The surgical replacement of the shoulder joint is the third most common joint replacement after replacement of the hip and knee joints. Like the hip, the shoulder is a ball and socket joint. However, the shoulder ‘socket’ is much more shallow to allow a greater range of movement at the cost of bony stability.
Shoulder joint replacement can be:
Partial: one articular surface is replaced, the humeral head; also known as shoulder hemiarthroplasty.
Total: both articular surfaces are replaced by prostheses; also known as shoulder arthroplasty.
Reverse: both articular surfaces are replaced but with the ‘ball’ on the glenoid and the ‘cup’, or ‘socket’ on the humerus.This is to medialise the joint centre of rotation in order to maximise the lever arm of the deltoid muscle in rotator cuff deficiency.
With an anatomic total shoulder replacement, the ball (humeral head) of the shoulder joint is replaced with an implant that includes a stem with a smooth, rounded metal head. The socket (glenoid) is replaced with a smooth, specialized plastic that is cemented into place. In essence, the diseased cartilage is removed and resurfaced with the two components. The goal is to perform a replacement that matches the patient’s anatomy as closely as possible.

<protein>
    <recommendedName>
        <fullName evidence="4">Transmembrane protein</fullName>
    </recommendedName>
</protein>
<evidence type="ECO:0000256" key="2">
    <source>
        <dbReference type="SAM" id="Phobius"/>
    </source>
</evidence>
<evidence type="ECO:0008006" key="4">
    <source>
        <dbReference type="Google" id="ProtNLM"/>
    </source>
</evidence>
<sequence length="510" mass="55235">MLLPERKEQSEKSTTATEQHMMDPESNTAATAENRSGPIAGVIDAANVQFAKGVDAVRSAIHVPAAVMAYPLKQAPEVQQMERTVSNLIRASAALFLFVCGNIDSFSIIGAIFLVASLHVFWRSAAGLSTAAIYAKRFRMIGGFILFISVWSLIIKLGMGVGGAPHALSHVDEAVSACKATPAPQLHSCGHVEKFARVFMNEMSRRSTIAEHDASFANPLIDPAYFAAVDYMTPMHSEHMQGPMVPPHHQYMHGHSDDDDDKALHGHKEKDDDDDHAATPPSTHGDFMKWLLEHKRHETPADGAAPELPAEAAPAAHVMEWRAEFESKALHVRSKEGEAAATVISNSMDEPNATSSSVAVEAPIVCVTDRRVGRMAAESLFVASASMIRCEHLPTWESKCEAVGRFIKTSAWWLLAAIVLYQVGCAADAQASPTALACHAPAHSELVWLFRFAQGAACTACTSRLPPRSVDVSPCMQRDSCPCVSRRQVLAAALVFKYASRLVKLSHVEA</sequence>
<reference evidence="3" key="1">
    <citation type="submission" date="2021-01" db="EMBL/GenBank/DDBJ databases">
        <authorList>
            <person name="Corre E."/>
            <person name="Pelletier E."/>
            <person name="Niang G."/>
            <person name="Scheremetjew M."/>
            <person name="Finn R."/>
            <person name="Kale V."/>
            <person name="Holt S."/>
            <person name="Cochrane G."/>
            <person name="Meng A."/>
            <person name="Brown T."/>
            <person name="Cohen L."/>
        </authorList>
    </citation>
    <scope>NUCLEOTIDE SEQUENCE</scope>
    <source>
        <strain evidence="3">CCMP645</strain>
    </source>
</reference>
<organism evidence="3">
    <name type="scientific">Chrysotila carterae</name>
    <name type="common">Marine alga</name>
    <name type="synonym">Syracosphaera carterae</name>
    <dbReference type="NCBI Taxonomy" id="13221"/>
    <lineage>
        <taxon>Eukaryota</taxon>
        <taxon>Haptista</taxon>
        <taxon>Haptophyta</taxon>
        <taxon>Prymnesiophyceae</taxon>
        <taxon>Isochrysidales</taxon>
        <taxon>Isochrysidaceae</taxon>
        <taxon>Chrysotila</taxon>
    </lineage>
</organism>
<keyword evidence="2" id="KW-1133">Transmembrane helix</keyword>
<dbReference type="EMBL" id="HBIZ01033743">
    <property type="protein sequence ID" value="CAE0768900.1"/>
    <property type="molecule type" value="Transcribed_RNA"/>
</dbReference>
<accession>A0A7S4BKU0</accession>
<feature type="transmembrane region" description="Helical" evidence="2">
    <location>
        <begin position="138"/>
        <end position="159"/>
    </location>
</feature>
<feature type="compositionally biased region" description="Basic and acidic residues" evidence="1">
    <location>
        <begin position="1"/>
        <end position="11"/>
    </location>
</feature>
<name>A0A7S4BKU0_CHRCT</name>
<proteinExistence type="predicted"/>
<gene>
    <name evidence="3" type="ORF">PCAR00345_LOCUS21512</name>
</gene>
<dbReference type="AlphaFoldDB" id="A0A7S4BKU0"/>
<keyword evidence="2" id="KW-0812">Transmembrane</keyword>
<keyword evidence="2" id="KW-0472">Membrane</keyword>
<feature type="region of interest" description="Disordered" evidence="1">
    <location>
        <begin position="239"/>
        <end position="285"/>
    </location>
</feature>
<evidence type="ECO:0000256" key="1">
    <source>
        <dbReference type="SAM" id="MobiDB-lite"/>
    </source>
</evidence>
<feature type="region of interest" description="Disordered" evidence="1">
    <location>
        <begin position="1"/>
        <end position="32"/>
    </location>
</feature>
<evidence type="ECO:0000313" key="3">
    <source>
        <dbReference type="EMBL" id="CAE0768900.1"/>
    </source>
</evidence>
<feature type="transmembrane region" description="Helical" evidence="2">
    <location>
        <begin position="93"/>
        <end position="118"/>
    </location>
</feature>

In order for the replacement to be stable, anatomic arthroplasty requires that the rotator cuff is functioning. The rotator cuff helps the shoulder move and most important helps keep the ball in the socket or provides stability to the shoulder. If the rotator cuff is not functioning, the replacement will move abnormally, leading to lower function and loosening of the components. If the rotator cuff is functioning stability is maintained, and function can be excellen